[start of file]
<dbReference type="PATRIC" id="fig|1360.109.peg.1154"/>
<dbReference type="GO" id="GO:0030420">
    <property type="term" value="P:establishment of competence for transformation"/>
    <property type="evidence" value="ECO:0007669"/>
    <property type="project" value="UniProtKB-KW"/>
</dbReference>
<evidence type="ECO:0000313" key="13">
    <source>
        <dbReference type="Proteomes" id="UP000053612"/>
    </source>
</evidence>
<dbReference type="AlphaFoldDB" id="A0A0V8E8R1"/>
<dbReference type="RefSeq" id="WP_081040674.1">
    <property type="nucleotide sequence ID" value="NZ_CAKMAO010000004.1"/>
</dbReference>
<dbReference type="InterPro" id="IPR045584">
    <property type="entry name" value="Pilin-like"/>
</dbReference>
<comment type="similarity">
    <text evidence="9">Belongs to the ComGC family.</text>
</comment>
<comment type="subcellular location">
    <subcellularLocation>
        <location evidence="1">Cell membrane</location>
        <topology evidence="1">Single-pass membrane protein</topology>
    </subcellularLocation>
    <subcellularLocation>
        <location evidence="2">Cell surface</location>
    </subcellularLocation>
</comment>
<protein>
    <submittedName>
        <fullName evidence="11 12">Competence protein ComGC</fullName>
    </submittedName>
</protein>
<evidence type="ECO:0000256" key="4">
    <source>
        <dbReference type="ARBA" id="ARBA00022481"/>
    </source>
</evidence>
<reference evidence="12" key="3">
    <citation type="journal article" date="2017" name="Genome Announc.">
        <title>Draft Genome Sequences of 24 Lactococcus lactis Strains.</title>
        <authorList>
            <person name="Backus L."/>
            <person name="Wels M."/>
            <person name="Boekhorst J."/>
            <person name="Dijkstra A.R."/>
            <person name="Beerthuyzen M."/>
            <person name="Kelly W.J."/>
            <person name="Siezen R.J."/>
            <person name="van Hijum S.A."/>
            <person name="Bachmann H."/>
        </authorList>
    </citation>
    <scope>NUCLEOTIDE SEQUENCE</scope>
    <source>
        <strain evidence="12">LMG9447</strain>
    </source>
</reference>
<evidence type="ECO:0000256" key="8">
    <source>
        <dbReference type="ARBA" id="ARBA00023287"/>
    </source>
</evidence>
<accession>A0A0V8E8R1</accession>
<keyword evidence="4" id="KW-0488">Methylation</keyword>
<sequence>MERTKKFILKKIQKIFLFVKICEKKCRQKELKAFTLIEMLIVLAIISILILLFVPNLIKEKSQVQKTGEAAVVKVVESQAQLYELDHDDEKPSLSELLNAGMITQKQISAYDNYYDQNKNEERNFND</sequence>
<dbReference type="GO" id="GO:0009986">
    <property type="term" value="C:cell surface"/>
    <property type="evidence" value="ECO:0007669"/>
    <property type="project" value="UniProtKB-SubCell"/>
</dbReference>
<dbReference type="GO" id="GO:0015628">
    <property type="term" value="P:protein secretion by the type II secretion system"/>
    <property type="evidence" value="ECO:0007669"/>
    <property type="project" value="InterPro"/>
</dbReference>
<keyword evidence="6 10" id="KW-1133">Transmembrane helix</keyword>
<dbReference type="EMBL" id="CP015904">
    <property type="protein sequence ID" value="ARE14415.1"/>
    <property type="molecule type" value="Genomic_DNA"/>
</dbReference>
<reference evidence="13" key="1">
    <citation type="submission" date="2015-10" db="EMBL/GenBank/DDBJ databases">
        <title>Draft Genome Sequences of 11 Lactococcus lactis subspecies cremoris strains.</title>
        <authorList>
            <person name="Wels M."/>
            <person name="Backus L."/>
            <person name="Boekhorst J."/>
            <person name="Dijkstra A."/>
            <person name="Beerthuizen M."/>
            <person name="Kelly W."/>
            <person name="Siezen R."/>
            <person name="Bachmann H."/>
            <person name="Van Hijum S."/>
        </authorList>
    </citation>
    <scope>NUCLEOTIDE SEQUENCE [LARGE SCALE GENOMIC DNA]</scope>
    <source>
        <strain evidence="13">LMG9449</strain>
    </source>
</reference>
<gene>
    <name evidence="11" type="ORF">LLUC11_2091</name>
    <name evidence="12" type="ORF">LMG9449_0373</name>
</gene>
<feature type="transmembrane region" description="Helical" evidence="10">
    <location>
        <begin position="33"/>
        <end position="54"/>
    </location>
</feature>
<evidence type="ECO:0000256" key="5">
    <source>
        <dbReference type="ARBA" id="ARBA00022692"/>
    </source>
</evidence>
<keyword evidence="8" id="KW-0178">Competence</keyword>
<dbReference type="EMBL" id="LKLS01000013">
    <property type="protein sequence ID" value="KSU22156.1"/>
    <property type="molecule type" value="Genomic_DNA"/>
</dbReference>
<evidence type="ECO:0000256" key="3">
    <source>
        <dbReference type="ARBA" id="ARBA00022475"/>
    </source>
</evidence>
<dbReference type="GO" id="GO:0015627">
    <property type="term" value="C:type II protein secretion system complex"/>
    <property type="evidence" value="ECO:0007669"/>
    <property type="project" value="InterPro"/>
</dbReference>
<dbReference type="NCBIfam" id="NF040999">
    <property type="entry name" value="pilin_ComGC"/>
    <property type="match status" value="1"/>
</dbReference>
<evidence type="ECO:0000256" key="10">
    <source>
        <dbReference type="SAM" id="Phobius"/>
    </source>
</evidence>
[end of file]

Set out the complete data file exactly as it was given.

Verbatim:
<dbReference type="PATRIC" id="fig|1360.109.peg.1154"/>
<dbReference type="GO" id="GO:0030420">
    <property type="term" value="P:establishment of competence for transformation"/>
    <property type="evidence" value="ECO:0007669"/>
    <property type="project" value="UniProtKB-KW"/>
</dbReference>
<evidence type="ECO:0000313" key="13">
    <source>
        <dbReference type="Proteomes" id="UP000053612"/>
    </source>
</evidence>
<dbReference type="AlphaFoldDB" id="A0A0V8E8R1"/>
<dbReference type="RefSeq" id="WP_081040674.1">
    <property type="nucleotide sequence ID" value="NZ_CAKMAO010000004.1"/>
</dbReference>
<dbReference type="InterPro" id="IPR045584">
    <property type="entry name" value="Pilin-like"/>
</dbReference>
<comment type="similarity">
    <text evidence="9">Belongs to the ComGC family.</text>
</comment>
<comment type="subcellular location">
    <subcellularLocation>
        <location evidence="1">Cell membrane</location>
        <topology evidence="1">Single-pass membrane protein</topology>
    </subcellularLocation>
    <subcellularLocation>
        <location evidence="2">Cell surface</location>
    </subcellularLocation>
</comment>
<protein>
    <submittedName>
        <fullName evidence="11 12">Competence protein ComGC</fullName>
    </submittedName>
</protein>
<evidence type="ECO:0000256" key="4">
    <source>
        <dbReference type="ARBA" id="ARBA00022481"/>
    </source>
</evidence>
<reference evidence="12" key="3">
    <citation type="journal article" date="2017" name="Genome Announc.">
        <title>Draft Genome Sequences of 24 Lactococcus lactis Strains.</title>
        <authorList>
            <person name="Backus L."/>
            <person name="Wels M."/>
            <person name="Boekhorst J."/>
            <person name="Dijkstra A.R."/>
            <person name="Beerthuyzen M."/>
            <person name="Kelly W.J."/>
            <person name="Siezen R.J."/>
            <person name="van Hijum S.A."/>
            <person name="Bachmann H."/>
        </authorList>
    </citation>
    <scope>NUCLEOTIDE SEQUENCE</scope>
    <source>
        <strain evidence="12">LMG9447</strain>
    </source>
</reference>
<evidence type="ECO:0000256" key="8">
    <source>
        <dbReference type="ARBA" id="ARBA00023287"/>
    </source>
</evidence>
<accession>A0A0V8E8R1</accession>
<keyword evidence="4" id="KW-0488">Methylation</keyword>
<sequence>MERTKKFILKKIQKIFLFVKICEKKCRQKELKAFTLIEMLIVLAIISILILLFVPNLIKEKSQVQKTGEAAVVKVVESQAQLYELDHDDEKPSLSELLNAGMITQKQISAYDNYYDQNKNEERNFND</sequence>
<dbReference type="GO" id="GO:0009986">
    <property type="term" value="C:cell surface"/>
    <property type="evidence" value="ECO:0007669"/>
    <property type="project" value="UniProtKB-SubCell"/>
</dbReference>
<dbReference type="GO" id="GO:0015628">
    <property type="term" value="P:protein secretion by the type II secretion system"/>
    <property type="evidence" value="ECO:0007669"/>
    <property type="project" value="InterPro"/>
</dbReference>
<keyword evidence="6 10" id="KW-1133">Transmembrane helix</keyword>
<dbReference type="EMBL" id="CP015904">
    <property type="protein sequence ID" value="ARE14415.1"/>
    <property type="molecule type" value="Genomic_DNA"/>
</dbReference>
<reference evidence="13" key="1">
    <citation type="submission" date="2015-10" db="EMBL/GenBank/DDBJ databases">
        <title>Draft Genome Sequences of 11 Lactococcus lactis subspecies cremoris strains.</title>
        <authorList>
            <person name="Wels M."/>
            <person name="Backus L."/>
            <person name="Boekhorst J."/>
            <person name="Dijkstra A."/>
            <person name="Beerthuizen M."/>
            <person name="Kelly W."/>
            <person name="Siezen R."/>
            <person name="Bachmann H."/>
            <person name="Van Hijum S."/>
        </authorList>
    </citation>
    <scope>NUCLEOTIDE SEQUENCE [LARGE SCALE GENOMIC DNA]</scope>
    <source>
        <strain evidence="13">LMG9449</strain>
    </source>
</reference>
<gene>
    <name evidence="11" type="ORF">LLUC11_2091</name>
    <name evidence="12" type="ORF">LMG9449_0373</name>
</gene>
<feature type="transmembrane region" description="Helical" evidence="10">
    <location>
        <begin position="33"/>
        <end position="54"/>
    </location>
</feature>
<evidence type="ECO:0000256" key="5">
    <source>
        <dbReference type="ARBA" id="ARBA00022692"/>
    </source>
</evidence>
<keyword evidence="8" id="KW-0178">Competence</keyword>
<dbReference type="EMBL" id="LKLS01000013">
    <property type="protein sequence ID" value="KSU22156.1"/>
    <property type="molecule type" value="Genomic_DNA"/>
</dbReference>
<evidence type="ECO:0000256" key="3">
    <source>
        <dbReference type="ARBA" id="ARBA00022475"/>
    </source>
</evidence>
<dbReference type="GO" id="GO:0015627">
    <property type="term" value="C:type II protein secretion system complex"/>
    <property type="evidence" value="ECO:0007669"/>
    <property type="project" value="InterPro"/>
</dbReference>
<dbReference type="NCBIfam" id="NF040999">
    <property type="entry name" value="pilin_ComGC"/>
    <property type="match status" value="1"/>
</dbReference>
<evidence type="ECO:0000256" key="10">
    <source>
        <dbReference type="SAM" id="Phobius"/>
    </source>
</evidence>